It’s Monday morning and the Royals have just lost a four games in a row to the Cleveland Indians. Anyone who’s been paying attention knows the Royals starting rotation hasn’t been so hot (they rank 23rd in collective ERA) and the bullpen has generally been very good (they rank No. 1).
So maybe the sky is falling and the Royals absolutely have to do something about their starting rotation or maybe it isn’t and they don’t.
In 2015 — the year the Royals won 95 games and a World Series — the Royals starters ranked 22nd in baseball, the relievers were No. 2; pretty much where they stand now.
In 2015 the Royals lost four games in a row on May 24-27, three in a row on June 4-6, four in a row on June 29-30 and July 1-2, three in a row July 29-31 and four more in a row Sept. 4-7.
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That doesn’t mean the Royals and their fans have nothing to worry about; maybe they do, maybe they don’t. That’s why we watch the games: to find out what happens.
But if you’re living and dying with each Royals win and loss, it’s worth remembering that even very good teams have their ups and downs. The Royals just lost four games in a row and it might not be the last time that happens this year.
Get used to it.
Chris Young and those home runs
On Sunday when Mike Napoli hit that first home run in the fourth inning, I took note of the fact that the wind was blowing out to right field, Cleveland’s ballpark is short in that area and the ball barely cleared the fence.
So back in Kauffman Stadium that’s not a home run.
But in the very next inning Young gave up three solo shots to right that would have been a home run anywhere. All three were hit by left-handers; all three were hit on sliders.
Young’s original problem was a fastball that lacked late life; on Sunday his slider was OK at times (by my count he got six swinging strikes on it), but in the fifth inning it flattened out and the Indians were all over it.
I think it’s safe to assume Young and pitching coach Dave Eiland will try to fix that problem.
Kendrys Morales’ slow start
On Sunday the TV guys said Kendrys Morales was off to a slow start, but we’re more than a third of the way through the season, so Morales’ situation is a little more dire than that.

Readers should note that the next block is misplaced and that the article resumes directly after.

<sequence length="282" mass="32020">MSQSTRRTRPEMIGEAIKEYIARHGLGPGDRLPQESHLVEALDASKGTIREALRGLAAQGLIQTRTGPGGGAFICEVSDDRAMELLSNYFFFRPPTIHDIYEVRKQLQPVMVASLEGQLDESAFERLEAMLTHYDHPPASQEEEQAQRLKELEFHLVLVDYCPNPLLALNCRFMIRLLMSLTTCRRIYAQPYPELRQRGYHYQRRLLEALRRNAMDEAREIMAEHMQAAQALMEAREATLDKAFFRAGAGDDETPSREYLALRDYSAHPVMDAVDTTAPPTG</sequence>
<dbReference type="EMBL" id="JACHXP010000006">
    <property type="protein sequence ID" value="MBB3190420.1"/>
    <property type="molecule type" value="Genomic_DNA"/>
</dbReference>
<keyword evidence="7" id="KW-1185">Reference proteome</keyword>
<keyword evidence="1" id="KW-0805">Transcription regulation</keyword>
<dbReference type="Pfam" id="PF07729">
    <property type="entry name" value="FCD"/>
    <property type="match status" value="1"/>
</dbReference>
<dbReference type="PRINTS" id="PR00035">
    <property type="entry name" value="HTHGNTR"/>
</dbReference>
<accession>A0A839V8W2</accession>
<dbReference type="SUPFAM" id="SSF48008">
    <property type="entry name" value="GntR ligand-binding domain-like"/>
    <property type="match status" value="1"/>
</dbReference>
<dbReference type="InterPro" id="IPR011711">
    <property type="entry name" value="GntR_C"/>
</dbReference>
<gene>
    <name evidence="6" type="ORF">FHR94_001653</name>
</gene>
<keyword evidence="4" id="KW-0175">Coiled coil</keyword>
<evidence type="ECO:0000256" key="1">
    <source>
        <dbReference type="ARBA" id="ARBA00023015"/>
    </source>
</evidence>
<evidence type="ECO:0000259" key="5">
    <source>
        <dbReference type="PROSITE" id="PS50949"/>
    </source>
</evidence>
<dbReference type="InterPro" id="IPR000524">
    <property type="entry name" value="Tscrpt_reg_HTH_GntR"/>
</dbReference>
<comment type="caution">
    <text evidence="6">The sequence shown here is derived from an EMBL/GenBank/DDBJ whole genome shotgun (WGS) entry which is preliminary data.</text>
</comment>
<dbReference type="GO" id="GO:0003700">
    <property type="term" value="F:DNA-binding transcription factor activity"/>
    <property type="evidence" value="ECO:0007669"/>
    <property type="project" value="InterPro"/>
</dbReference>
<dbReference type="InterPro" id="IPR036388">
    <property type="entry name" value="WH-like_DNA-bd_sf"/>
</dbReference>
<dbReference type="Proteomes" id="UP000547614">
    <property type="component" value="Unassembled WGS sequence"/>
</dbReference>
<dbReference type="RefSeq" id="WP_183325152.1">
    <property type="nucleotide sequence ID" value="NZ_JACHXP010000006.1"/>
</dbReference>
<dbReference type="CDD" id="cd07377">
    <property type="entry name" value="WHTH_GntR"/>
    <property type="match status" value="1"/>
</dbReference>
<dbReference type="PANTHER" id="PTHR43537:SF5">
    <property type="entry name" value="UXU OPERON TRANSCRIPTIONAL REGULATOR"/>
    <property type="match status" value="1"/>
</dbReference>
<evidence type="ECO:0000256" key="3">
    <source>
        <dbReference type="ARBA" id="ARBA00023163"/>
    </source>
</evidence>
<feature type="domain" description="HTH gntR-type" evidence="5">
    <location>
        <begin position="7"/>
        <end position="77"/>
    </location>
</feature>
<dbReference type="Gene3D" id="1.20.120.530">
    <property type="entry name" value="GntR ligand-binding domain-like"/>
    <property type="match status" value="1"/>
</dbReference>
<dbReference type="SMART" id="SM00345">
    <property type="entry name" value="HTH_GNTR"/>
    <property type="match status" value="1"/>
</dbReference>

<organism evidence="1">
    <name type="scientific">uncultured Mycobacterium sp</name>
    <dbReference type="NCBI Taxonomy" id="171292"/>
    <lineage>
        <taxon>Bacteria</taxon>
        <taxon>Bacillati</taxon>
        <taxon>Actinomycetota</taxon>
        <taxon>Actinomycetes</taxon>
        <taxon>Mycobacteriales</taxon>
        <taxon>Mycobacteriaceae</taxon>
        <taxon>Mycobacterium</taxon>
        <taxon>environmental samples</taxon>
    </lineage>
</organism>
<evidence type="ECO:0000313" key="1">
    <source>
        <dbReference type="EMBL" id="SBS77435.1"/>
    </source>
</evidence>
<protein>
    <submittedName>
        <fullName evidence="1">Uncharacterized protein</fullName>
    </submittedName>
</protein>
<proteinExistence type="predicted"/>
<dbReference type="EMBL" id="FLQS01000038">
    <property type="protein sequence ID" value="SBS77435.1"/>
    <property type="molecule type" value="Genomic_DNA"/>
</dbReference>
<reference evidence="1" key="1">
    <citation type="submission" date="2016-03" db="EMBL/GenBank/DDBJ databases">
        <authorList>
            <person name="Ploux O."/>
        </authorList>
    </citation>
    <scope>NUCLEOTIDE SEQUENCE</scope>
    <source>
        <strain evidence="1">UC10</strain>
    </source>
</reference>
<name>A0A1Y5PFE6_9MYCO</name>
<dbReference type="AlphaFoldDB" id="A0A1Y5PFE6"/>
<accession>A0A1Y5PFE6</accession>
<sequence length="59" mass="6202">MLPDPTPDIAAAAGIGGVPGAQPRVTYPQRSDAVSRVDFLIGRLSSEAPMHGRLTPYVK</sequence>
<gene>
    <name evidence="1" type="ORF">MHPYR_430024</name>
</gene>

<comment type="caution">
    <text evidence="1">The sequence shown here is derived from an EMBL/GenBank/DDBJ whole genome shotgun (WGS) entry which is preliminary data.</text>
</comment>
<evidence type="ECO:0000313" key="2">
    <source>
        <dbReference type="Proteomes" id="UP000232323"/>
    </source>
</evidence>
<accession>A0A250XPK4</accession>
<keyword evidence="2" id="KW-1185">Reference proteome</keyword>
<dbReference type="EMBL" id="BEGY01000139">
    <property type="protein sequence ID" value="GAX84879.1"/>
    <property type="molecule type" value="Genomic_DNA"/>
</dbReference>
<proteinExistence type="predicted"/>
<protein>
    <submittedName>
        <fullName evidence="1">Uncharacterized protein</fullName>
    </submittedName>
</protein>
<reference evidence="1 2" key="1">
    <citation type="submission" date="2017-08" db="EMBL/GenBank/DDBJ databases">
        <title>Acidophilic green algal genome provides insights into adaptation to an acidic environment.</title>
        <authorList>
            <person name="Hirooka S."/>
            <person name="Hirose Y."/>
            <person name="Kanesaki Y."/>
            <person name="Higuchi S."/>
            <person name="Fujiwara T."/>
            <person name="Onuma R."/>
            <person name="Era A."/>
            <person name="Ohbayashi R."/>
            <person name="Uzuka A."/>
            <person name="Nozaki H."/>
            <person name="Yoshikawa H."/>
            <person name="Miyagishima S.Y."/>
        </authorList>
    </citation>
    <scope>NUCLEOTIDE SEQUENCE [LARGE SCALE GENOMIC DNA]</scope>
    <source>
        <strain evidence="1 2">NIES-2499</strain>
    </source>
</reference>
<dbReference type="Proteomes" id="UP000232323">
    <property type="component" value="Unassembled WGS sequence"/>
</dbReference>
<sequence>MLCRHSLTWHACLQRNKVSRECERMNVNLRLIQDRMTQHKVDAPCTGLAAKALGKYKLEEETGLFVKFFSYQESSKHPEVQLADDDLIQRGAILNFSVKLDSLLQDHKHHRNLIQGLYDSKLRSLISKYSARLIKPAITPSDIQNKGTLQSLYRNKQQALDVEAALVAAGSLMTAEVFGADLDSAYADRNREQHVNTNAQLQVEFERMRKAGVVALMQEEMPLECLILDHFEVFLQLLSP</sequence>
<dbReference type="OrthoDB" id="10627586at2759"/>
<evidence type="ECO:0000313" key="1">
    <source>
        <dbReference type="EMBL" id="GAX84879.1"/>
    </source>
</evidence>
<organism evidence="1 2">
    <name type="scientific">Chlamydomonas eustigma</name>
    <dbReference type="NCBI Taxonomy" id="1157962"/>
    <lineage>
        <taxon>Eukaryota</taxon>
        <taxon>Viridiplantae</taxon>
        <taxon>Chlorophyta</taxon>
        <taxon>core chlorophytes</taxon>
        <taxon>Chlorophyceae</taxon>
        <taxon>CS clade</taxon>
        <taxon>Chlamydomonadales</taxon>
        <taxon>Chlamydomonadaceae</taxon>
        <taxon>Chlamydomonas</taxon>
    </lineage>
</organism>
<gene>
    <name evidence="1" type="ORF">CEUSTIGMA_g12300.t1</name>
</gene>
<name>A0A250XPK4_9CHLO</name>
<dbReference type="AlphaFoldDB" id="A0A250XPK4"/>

Morales is hitting .145 from the left side, .327 from the right side and .191 overall. When he’s up there left-handed, teams are shifting him and giving him a lot of off-speed pitches to pull into those shifts. When Morales pulls the ball while hitting from the left side, his average is .086.
So what’s the answer?
On Saturday while batting left-handed, Morales got a cutter out over the plate and shot it through the open hole on the left side for a double.
It’s easy for me or anyone else to say Morales needs to go the other way against the shift, but just because it’s easy to say and hard to do doesn’t mean it’s not the right strategy. That’s exactly what Mike Moustakas had to do when the shifts were killing him; now it would appear Morales needs to do the same thing.
A reader’s comment
When Joakim Soria blew a save against the Cleveland Indians on Thursday, I pointed out that Wade Davis was unavailable because Scott Alexander pitched poorly on Tuesday. That night Davis had to come in put a fire out and he pitched again on Wednesday, so he wasn’t available on Thursday. Later, I received an email from a reader, here’s part of it:
I think you miss the problem that lead up to the (loss) on Thursday.
We all know the rules that qualify a reliever for a save. Maybe Tuesday’s rally by Tampa Bay needed to be put down by Davis, but starting him in the ninth on Wednesday with a three-run lead was foolish planning or statistics padding. Have Soria or someone else start the ninth and try to earn an easy save, if they game is at risk then use Davis. He would have been available for the Thursday game.
My response: Players get paid for the numbers they put up so whether we like it or not, padding your statistics pays off. And a manager who helps his players achieve some of their statistical goals will be more popular in his own clubhouse than a manager who doesn’t.
Bottom line: if it’s a save situation and Wade Davis is available, Ned Yost is probably going to run him out there.
That not only keeps Ned popular in the clubhouse, it also covers Ned’s rear end with the media and fans. Imagine if he ran Joakim Soria out there in a save situation when Davis was available and Soria got lit up. If Davis came into the game with runners on, no room for error, gave up a single and the Royals lost, the media and fans would ripping Ned Yost apart; what kind of idiot doesn’t use the best closer in baseball in a save situation?
Yost didn’t get ripped when Soria blew the save on Thursday because he could say Davis wasn’t available.
We should never forget that big-league baseball is a cutthroat business and players and managers will do what they have to do to survive.
If your closer is available, use him in save situations.